Its commercial development began in 1876 when the Hudson's Bay Company, seeking a better fur-trade route to the PEACE RIVER region, completed construction of the ATHABASCA LANDING TRAIL from Edmonton. The small HBC post at Athabasca Landing, established 1877, expanded during the 1880s when the company made it the headquarters of a new network of STEAMBOAT transportation on the North Saskatchewan, Athabasca, Slave and Mackenzie rivers, and the home-port of the SS Athabasca (launched 1888).
During 1897-98 a tent-city at the Landing was the effective starting-out point for adventurers following the all-Canadian water route to the Yukon goldfields, and both the KLONDIKE GOLD RUSH and a lengthy visit by the Indian Treaty and Scrip Commission in 1899 stimulated the growth of a village around the HBC post. In the mid-1900s the HBC monopoly of the local fur and carrying trade was challenged successfully by rival businesses while the number of steamboats built, docked and serviced at the Landing increased dramatically.
The expanding river traffic, the arrival of thousands of homesteaders, a speculative real-estate boom and railway fever brought rapid economic and demographic growth from 1909 to 1913. In 1911 Athabasca Landing was incorporated as a town, and by August 1913, when its name was changed to Athabasca, the new municipality had a population approaching 2000. However, by 1919 railways had bypassed Athabasca and destroyed its raison d'être as an inland port.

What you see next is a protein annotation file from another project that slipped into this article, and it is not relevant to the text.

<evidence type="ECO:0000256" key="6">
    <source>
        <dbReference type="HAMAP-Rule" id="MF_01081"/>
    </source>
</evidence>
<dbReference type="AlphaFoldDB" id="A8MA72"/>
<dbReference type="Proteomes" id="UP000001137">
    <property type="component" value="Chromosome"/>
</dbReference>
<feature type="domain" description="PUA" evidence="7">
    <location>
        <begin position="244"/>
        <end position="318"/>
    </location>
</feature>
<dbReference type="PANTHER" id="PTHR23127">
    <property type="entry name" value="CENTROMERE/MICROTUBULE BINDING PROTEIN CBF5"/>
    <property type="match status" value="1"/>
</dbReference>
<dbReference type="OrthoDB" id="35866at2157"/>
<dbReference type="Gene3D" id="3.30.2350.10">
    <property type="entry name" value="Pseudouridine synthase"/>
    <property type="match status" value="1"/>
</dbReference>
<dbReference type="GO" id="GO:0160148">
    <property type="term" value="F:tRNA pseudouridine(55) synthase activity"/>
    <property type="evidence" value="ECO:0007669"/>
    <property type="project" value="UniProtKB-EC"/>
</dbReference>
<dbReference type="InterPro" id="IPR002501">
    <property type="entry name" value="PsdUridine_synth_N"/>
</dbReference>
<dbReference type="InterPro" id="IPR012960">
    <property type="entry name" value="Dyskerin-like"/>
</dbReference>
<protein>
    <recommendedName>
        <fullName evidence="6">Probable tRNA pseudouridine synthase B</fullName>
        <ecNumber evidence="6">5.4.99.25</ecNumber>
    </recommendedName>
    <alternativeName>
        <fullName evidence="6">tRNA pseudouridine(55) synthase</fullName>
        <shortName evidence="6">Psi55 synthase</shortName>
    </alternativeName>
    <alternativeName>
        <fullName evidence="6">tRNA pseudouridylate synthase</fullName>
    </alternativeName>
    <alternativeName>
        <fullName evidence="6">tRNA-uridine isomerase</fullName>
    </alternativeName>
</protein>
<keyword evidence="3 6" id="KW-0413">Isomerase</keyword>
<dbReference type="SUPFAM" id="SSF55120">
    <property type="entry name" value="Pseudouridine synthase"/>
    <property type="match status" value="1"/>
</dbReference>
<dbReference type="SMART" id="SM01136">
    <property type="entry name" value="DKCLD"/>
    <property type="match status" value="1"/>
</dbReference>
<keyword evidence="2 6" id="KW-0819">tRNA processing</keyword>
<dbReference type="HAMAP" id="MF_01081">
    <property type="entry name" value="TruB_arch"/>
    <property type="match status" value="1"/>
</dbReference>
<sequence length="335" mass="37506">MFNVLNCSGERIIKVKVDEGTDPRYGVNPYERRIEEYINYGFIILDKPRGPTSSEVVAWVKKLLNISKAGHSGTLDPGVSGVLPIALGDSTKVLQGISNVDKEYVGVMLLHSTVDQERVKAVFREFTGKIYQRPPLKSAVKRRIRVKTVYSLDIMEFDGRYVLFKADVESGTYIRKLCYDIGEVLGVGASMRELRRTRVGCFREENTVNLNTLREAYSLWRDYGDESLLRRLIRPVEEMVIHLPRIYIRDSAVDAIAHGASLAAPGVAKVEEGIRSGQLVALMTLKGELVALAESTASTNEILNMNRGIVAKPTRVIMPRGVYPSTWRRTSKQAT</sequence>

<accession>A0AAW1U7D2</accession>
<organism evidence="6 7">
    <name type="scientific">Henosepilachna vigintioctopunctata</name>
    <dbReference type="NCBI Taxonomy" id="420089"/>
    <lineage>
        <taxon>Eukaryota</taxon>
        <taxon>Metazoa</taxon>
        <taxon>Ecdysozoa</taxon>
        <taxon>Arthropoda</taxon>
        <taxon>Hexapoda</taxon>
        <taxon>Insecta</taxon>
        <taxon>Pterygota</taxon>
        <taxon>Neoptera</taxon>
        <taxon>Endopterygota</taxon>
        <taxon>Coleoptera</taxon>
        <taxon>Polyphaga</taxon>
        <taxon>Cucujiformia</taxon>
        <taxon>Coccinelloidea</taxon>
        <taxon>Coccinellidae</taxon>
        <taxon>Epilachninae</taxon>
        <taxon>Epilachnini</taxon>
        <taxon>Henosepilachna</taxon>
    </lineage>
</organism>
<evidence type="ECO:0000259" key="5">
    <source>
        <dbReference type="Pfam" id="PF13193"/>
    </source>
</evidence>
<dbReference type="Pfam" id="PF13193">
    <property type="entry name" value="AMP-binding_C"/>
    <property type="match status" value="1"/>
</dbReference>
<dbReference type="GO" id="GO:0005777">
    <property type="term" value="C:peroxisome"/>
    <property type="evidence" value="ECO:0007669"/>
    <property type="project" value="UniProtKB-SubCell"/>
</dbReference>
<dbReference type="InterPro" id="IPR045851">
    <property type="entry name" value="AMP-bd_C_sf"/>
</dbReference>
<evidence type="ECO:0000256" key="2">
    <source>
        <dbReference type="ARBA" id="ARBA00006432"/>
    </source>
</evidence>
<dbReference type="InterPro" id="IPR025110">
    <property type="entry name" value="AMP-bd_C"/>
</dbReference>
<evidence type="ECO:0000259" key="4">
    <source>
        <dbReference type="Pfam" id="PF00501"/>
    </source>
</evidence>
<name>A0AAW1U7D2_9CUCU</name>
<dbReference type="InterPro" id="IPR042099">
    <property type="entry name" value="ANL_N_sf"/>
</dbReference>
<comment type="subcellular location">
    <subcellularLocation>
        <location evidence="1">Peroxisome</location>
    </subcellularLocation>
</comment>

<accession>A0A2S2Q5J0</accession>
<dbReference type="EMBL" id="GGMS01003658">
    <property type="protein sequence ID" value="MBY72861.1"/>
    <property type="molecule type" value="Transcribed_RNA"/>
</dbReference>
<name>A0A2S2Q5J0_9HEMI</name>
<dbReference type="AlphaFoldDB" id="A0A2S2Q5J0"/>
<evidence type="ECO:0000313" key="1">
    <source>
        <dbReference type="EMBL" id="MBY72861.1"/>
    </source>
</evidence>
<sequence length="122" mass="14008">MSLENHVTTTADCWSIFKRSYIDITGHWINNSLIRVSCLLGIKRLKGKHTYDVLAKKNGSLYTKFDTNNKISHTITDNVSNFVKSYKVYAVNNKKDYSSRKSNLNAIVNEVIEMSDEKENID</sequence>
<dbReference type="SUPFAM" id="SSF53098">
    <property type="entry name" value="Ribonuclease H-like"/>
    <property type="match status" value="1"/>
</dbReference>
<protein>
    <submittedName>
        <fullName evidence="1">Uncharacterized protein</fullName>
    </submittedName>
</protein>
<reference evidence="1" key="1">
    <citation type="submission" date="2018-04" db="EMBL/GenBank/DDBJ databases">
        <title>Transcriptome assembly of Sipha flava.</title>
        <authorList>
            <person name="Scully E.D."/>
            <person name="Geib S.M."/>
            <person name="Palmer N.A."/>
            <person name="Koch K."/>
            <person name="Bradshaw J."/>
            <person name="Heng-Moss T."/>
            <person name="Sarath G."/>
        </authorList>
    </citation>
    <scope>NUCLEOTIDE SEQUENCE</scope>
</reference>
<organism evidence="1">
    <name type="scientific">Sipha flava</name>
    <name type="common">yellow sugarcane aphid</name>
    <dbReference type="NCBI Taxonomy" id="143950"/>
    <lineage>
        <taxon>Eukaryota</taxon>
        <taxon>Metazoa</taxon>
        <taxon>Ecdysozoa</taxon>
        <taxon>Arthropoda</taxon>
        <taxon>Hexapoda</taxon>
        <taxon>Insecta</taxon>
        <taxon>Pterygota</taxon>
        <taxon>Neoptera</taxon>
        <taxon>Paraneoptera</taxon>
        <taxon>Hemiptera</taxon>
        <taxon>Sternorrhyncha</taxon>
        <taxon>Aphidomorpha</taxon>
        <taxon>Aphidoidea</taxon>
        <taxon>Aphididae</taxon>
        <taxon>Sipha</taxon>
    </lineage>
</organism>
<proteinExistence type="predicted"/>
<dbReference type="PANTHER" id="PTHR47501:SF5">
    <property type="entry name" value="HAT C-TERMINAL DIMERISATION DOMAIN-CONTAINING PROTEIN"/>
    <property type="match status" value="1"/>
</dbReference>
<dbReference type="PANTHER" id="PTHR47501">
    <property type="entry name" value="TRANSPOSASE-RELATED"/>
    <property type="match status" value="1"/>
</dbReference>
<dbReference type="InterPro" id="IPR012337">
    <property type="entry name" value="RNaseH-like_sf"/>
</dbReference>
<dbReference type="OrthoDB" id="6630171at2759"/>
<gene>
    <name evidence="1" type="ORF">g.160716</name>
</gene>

Author DAVID GREGORY
Links to Other Sites
The Bishop Who Ate His Boots
This site profiles the exploits of Bishop Isaac O. Stringer and other missionaries who journeyed to the harsh regions of Canada’s Far North. From the Virtual Museum of Canada.
The website for the Town of Athabasca, Alberta. Features links to interesting tourism and history sites.
This online history of Athabasca Landing features an extensive photo collection and other archival data. From Library and Archives Canada.
The Athabasca Landing Trail
This website is devoted to the historic Athabasca Landing Trail, the first overland route between Edmonton and the southern loop of the Athabasca River.
Our Roots: Athabasca Landing
Check out the digitized copies of early 20th century documents about historic Athabasca Landing, Alberta.
Athabasca Landing Trail
Provides historical details about the Athabasca Landing Trail, a major 19th century trade route in northern Alberta. From the Atlas of Alberta Railways website.
Historic Trails: St. Albert to Athabasca Landing
A brief history of the historic Athabasca Landing Trail. From Alberta’s Heritage Community Foundation.
South Peace Regional Archives
The website for the South Peace Regional Archives. Check out the stories about local pioneers in the “Photo Essays” and the “Finding Aids” for additional details about the region’s history.
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